Off Grid Washing Machine
I had a few socks and a couple of thermal shirts, all white, that needed to be washed. I put them in the bucket, filled it with enough water to cover the clothes by a few inches, added some homemade laundry soap (recipe to follow) and began to plunge. It worked like a charm. But of course, PB is never happy with prototypes, he wants to improve things, so he decided that a lid was in order, the lid would keep the water from splashing about as I plunged the clothes. We didn’t have a lid for the bucket, at least not one we wanted to cut a hole in. PB found another 5 gallon bucket, it had a bad place in the bottom, but it had a screw on lid. PB cut the bottom off that bucket and slid it into the first bucket, it fit like a charm.

Lid with hole

Next, PB cut a hole in the screw on lid, he created a gasket using a prescription pill bottle, that keeps the plunger handle straight and keeps any water from splashing out of the hole in the top. Since the bucket is several inches taller now, the handle for the plunger wasn’t long enough, so PB removed the original handle and replaced it with a longer handle. Now I can put the whole thing on the floor and plunge from a standing position, I get more power to my stroke now. It works great!...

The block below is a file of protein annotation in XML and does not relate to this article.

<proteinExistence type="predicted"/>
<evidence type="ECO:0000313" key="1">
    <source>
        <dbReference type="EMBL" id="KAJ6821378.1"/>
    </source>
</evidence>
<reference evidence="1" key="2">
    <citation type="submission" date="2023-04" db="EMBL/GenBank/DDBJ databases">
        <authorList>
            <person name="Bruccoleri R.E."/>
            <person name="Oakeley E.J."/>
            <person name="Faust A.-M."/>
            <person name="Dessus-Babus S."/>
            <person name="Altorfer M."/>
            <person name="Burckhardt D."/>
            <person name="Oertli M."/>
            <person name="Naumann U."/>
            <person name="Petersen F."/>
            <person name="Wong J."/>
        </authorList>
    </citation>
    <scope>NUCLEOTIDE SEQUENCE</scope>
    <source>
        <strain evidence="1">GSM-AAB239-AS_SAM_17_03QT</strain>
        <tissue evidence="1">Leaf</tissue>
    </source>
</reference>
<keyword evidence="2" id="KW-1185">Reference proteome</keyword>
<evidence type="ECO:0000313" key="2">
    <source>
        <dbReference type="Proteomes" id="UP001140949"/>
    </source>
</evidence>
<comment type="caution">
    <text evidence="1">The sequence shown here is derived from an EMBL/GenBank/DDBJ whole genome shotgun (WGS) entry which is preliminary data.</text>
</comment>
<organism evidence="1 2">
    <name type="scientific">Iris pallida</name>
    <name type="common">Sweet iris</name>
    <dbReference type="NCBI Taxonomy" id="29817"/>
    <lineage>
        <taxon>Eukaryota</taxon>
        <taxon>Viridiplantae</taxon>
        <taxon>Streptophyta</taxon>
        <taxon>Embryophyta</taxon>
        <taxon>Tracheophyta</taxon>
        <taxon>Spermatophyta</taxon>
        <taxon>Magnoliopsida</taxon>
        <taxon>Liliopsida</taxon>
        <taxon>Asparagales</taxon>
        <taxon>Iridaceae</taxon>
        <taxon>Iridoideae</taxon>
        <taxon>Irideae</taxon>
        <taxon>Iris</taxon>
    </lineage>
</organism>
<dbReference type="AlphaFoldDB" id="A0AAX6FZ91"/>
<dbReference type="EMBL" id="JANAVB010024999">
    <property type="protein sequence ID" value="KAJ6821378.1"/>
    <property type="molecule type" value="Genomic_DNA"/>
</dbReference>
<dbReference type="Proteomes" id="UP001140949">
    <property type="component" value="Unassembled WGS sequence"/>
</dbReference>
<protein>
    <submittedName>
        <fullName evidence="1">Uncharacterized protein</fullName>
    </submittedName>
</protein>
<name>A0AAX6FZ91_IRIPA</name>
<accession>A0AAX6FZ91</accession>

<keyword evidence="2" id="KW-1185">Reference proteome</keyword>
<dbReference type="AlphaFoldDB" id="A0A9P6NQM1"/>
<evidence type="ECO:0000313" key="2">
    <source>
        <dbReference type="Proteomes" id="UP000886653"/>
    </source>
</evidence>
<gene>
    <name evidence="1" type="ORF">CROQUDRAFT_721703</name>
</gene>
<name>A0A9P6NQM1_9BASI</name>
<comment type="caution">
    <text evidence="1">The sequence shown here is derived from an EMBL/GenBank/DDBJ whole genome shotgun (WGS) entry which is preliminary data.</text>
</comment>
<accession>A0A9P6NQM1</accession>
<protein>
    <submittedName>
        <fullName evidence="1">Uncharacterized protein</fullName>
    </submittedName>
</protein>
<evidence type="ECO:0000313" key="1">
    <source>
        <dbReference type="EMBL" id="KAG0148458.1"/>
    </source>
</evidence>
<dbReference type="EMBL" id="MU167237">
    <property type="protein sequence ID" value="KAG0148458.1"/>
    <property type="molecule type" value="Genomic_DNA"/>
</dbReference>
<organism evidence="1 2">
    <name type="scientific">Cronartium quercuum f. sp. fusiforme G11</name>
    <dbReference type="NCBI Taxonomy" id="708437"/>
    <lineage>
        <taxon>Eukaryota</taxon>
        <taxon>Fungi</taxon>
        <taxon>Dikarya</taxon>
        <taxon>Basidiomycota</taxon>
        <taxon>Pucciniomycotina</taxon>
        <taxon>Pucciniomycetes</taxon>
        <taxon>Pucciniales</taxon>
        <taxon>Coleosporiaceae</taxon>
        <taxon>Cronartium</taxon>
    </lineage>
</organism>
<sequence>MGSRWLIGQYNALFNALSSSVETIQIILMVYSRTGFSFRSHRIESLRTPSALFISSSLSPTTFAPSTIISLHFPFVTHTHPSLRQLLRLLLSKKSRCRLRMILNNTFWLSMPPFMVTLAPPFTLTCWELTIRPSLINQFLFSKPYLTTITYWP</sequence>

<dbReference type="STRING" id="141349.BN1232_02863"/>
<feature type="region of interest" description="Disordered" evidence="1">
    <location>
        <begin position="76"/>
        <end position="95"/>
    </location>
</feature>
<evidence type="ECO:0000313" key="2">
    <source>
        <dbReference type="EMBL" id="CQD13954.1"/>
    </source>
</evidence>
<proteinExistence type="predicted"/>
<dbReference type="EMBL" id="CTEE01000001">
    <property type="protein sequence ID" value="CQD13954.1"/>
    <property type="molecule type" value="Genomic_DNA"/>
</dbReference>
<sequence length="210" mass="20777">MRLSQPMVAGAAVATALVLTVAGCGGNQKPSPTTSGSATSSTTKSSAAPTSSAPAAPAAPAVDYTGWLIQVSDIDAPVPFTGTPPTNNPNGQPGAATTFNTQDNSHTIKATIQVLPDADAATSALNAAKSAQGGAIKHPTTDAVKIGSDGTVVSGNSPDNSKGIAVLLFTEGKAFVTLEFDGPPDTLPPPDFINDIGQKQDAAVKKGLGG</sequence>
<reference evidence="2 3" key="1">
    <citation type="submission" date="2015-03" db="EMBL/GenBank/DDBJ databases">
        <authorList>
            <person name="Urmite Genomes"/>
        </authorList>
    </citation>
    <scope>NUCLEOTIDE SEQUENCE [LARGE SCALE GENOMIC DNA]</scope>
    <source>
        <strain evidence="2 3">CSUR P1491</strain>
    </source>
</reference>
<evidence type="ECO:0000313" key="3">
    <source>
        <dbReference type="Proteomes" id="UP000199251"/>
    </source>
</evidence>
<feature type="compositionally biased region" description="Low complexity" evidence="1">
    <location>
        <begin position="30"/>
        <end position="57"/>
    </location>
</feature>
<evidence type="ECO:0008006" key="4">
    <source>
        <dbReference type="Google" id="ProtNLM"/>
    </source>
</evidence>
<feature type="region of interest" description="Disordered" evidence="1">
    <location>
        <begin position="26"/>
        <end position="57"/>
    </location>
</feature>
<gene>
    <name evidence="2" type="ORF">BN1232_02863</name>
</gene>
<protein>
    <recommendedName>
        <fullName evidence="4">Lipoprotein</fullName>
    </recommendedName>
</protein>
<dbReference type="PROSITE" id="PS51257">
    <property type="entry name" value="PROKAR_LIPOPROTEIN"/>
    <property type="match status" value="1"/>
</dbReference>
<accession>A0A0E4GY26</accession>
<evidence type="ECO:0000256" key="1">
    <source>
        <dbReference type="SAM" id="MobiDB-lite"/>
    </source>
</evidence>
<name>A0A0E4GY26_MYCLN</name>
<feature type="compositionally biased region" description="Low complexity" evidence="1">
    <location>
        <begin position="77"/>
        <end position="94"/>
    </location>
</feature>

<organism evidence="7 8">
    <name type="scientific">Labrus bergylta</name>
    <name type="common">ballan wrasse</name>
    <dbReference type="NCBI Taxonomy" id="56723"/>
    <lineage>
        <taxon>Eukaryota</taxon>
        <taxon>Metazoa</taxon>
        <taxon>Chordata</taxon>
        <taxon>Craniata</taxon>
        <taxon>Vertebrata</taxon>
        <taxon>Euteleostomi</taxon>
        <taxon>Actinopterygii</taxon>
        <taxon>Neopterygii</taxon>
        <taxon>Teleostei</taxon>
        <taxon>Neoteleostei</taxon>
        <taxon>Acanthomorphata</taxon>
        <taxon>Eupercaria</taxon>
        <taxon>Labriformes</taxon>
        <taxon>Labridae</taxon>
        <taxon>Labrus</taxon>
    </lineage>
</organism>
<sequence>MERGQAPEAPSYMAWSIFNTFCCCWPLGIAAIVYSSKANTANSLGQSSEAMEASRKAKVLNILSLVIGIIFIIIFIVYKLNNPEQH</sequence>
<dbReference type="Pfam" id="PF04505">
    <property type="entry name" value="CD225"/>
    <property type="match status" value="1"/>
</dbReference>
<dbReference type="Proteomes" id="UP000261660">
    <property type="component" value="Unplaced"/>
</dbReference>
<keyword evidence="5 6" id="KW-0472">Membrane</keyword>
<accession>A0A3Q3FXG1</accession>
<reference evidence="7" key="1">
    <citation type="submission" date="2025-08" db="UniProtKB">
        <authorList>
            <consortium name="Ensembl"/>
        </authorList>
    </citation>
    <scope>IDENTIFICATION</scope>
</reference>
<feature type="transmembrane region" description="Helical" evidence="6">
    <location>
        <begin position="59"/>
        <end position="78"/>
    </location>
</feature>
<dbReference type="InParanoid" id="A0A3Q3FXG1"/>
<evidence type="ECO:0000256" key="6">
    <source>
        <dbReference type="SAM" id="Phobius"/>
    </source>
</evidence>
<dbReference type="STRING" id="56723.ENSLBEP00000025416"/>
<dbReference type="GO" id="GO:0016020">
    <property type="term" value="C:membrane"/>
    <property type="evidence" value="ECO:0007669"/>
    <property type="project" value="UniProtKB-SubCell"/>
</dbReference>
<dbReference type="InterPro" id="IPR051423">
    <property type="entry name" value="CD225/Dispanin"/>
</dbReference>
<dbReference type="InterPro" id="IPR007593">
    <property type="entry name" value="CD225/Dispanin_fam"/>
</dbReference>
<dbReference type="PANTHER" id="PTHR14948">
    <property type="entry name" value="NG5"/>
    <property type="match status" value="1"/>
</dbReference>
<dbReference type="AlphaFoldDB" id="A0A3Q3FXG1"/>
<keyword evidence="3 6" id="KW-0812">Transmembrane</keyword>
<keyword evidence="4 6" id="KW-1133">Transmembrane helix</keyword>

There's more on rinsing, wringing, hanging out to dry, and making your own soap you can read here....

On Tuesday, November 1, 2011:
From me: 

Oh wow, this is super exciting [though it did later cross my mind that the prescription pill bottle from which PB fashioned a gasket had perhaps held Thorazine]... Now for the question: what is washing soda (and where do you get it) as opposed to baking soda?